1 lb Chinese-style noodles,
1/2 T Garlic chili paste
2 T Peanut butter, good
-(without added sugar)
1 T Nam pla (fermented
1/2 c Water
2 Scallion stalks, chopped
Boil a lot of water for the noodles; this is the most time-consuming step.
Rinse and trim scallions, then slice thinly. In a small mixing bowl,
combine peanut butter and chili paste with a fork. Mix thoroughly. Add
water to the peanut mixture. This is tricky, since peanut butter and water
do not want to mix. Start with a tiny bit of water, mix thoroughly until it
is homogeneous, and then add some more water. You can begin to add larger
quantities of water as the sauce gets thinner. The water and peanut butter
really will mix, if you are patient.
Continue adding water until the sauce has the consistency you want; I make
it about the consistency of ketchup. Stir in the nam pla.
Once the pot of water is boiling, cook the noodles until they are just
done, and not mushy. Drain noodles and immediately mix in the sauce. Toss
until the noodles are evenly coated. Garnish with scallions and serve.
* Chinese-style noodles with a spicy peanut sauce -- This recipe is not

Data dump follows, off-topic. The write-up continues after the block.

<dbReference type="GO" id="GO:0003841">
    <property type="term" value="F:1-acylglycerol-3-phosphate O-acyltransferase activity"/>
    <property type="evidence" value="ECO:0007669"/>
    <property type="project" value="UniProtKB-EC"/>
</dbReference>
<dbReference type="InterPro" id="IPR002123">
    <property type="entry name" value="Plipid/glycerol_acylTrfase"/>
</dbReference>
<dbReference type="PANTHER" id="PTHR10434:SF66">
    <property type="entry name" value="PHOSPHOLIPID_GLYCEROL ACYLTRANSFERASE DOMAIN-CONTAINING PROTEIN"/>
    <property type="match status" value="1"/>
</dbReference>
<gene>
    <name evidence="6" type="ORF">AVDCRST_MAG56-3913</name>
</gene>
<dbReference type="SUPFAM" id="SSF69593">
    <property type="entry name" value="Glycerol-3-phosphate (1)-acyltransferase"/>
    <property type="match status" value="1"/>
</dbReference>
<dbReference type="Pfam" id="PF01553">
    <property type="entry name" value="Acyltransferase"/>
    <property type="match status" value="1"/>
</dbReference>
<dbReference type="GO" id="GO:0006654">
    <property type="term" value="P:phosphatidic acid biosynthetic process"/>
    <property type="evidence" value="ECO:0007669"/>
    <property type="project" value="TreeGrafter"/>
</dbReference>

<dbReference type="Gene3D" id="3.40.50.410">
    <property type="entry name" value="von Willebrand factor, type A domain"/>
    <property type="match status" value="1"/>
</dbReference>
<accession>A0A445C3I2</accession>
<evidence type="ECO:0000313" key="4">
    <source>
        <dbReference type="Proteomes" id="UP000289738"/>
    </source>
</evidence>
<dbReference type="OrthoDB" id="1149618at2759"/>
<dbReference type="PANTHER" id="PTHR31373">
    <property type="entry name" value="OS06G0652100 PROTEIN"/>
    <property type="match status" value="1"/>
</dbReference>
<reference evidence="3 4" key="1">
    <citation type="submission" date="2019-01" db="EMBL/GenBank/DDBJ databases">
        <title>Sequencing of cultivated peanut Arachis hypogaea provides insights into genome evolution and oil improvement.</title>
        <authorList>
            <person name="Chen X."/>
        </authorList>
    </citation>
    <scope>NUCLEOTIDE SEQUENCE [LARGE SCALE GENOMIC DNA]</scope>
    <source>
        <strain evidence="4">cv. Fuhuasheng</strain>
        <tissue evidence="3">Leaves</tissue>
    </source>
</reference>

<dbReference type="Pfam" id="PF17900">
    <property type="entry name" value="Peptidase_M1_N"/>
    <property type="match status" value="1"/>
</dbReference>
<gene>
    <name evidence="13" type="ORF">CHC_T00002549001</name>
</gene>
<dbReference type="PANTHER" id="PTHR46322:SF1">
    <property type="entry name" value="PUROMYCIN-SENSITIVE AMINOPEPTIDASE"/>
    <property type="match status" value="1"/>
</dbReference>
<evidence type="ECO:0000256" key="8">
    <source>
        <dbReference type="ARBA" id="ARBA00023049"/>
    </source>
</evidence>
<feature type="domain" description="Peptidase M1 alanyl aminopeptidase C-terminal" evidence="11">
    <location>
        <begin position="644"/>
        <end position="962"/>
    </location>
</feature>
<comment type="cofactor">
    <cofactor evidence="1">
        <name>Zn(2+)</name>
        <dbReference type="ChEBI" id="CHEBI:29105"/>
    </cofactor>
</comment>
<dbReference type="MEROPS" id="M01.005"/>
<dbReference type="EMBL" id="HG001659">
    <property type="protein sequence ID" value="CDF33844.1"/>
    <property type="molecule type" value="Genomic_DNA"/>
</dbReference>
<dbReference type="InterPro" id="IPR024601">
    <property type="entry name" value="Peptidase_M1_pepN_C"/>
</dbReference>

authentic Chinese; it was created by combining readily available
ingredients and double-checking against a Satay recipe. It's close to a
Satay sauce, but not quite the same thing. It's also similar to a recipe in
"The Enchanted Broccoli Forest," by Mollie Katzen.
* The ingredients are readily available at oriental grocery stores.
Substitute soy sauce if you can't find nam pla. For fresh noodles, you can
substitute several packages of ramen noodles, discarding sauce powders.
* This basic recipe may be varied by modifying quantities. Vary the chili
paste to control hotness, and the nam pla to control saltiness (but the
sauce will taste saltier before mixing with the noodles). If you use this
as the main dish of a meal, it serves only two. This will keep for at least
a week in the refrigerator.
* Serve with a good beer; it's too spicy for most wines.
: Difficulty: easy.
: Time: 5 minutes, plus waiting for the water to boil.
: Precision: No need to measure.
: Jeffrey Mogul
: Digital Equipment Corp., Western Research Lab, Palo Alto, California, USA
: firstname.lastname@example.org decwrl!mogul
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